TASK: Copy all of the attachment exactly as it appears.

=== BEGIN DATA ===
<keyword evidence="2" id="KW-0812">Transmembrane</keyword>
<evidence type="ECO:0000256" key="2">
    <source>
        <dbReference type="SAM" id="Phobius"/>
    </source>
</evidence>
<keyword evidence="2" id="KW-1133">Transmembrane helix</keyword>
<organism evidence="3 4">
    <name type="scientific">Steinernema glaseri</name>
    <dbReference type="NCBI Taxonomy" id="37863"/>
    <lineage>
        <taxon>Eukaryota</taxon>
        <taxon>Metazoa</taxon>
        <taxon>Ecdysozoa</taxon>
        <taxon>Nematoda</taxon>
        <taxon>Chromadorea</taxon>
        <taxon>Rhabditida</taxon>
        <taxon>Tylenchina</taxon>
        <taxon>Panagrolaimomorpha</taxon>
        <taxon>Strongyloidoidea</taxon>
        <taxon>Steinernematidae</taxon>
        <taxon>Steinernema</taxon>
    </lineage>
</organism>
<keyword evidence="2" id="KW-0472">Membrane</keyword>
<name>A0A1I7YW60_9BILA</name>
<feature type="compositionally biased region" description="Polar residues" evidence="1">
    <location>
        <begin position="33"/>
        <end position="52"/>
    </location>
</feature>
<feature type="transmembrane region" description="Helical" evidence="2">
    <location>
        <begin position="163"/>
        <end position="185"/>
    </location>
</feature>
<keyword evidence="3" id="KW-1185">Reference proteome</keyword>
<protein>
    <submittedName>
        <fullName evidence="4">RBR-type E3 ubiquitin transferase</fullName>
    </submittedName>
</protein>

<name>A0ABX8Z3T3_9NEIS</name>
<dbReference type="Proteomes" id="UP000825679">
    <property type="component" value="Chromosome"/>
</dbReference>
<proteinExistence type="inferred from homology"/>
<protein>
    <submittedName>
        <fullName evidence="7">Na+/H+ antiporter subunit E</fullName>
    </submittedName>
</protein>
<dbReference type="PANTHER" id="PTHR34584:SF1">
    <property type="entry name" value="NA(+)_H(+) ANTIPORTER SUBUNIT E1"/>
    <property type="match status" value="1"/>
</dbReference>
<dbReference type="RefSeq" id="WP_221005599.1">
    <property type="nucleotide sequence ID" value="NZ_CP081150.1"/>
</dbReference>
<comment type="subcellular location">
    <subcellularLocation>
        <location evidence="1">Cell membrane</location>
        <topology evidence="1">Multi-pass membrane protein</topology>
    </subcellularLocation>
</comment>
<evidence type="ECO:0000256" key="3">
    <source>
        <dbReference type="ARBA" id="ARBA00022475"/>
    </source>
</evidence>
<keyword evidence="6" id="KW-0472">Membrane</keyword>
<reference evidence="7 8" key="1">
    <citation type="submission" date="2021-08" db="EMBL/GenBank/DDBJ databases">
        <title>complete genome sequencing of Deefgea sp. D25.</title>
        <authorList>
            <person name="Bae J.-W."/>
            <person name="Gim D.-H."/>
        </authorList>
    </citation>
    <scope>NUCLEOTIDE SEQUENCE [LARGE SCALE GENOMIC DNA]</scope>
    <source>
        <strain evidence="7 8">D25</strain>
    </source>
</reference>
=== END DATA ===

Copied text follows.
<keyword evidence="2" id="KW-0812">Transmembrane</keyword>
<evidence type="ECO:0000256" key="2">
    <source>
        <dbReference type="SAM" id="Phobius"/>
    </source>
</evidence>
<keyword evidence="2" id="KW-1133">Transmembrane helix</keyword>
<organism evidence="3 4">
    <name type="scientific">Steinernema glaseri</name>
    <dbReference type="NCBI Taxonomy" id="37863"/>
    <lineage>
        <taxon>Eukaryota</taxon>
        <taxon>Metazoa</taxon>
        <taxon>Ecdysozoa</taxon>
        <taxon>Nematoda</taxon>
        <taxon>Chromadorea</taxon>
        <taxon>Rhabditida</taxon>
        <taxon>Tylenchina</taxon>
        <taxon>Panagrolaimomorpha</taxon>
        <taxon>Strongyloidoidea</taxon>
        <taxon>Steinernematidae</taxon>
        <taxon>Steinernema</taxon>
    </lineage>
</organism>
<keyword evidence="2" id="KW-0472">Membrane</keyword>
<name>A0A1I7YW60_9BILA</name>
<feature type="compositionally biased region" description="Polar residues" evidence="1">
    <location>
        <begin position="33"/>
        <end position="52"/>
    </location>
</feature>
<feature type="transmembrane region" description="Helical" evidence="2">
    <location>
        <begin position="163"/>
        <end position="185"/>
    </location>
</feature>
<keyword evidence="3" id="KW-1185">Reference proteome</keyword>
<protein>
    <submittedName>
        <fullName evidence="4">RBR-type E3 ubiquitin transferase</fullName>
    </submittedName>
</protein>

<name>A0ABX8Z3T3_9NEIS</name>
<dbReference type="Proteomes" id="UP000825679">
    <property type="component" value="Chromosome"/>
</dbReference>
<proteinExistence type="inferred from homology"/>
<protein>
    <submittedName>
        <fullName evidence="7">Na+/H+ antiporter subunit E</fullName>
    </submittedName>
</protein>
<dbReference type="PANTHER" id="PTHR34584:SF1">
    <property type="entry name" value="NA(+)_H(+) ANTIPORTER SUBUNIT E1"/>
    <property type="match status" value="1"/>
</dbReference>
<dbReference type="RefSeq" id="WP_221005599.1">
    <property type="nucleotide sequence ID" value="NZ_CP081150.1"/>
</dbReference>
<comment type="subcellular location">
    <subcellularLocation>
        <location evidence="1">Cell membrane</location>
        <topology evidence="1">Multi-pass membrane protein</topology>
    </subcellularLocation>
</comment>
<evidence type="ECO:0000256" key="3">
    <source>
        <dbReference type="ARBA" id="ARBA00022475"/>
    </source>
</evidence>
<keyword evidence="6" id="KW-0472">Membrane</keyword>
<reference evidence="7 8" key="1">
    <citation type="submission" date="2021-08" db="EMBL/GenBank/DDBJ databases">
        <title>complete genome sequencing of Deefgea sp. D25.</title>
        <authorList>
            <person name="Bae J.-W."/>
            <person name="Gim D.-H."/>
        </authorList>
    </citation>
    <scope>NUCLEOTIDE SEQUENCE [LARGE SCALE GENOMIC DNA]</scope>
    <source>
        <strain evidence="7 8">D25</strain>
    </source>
</reference>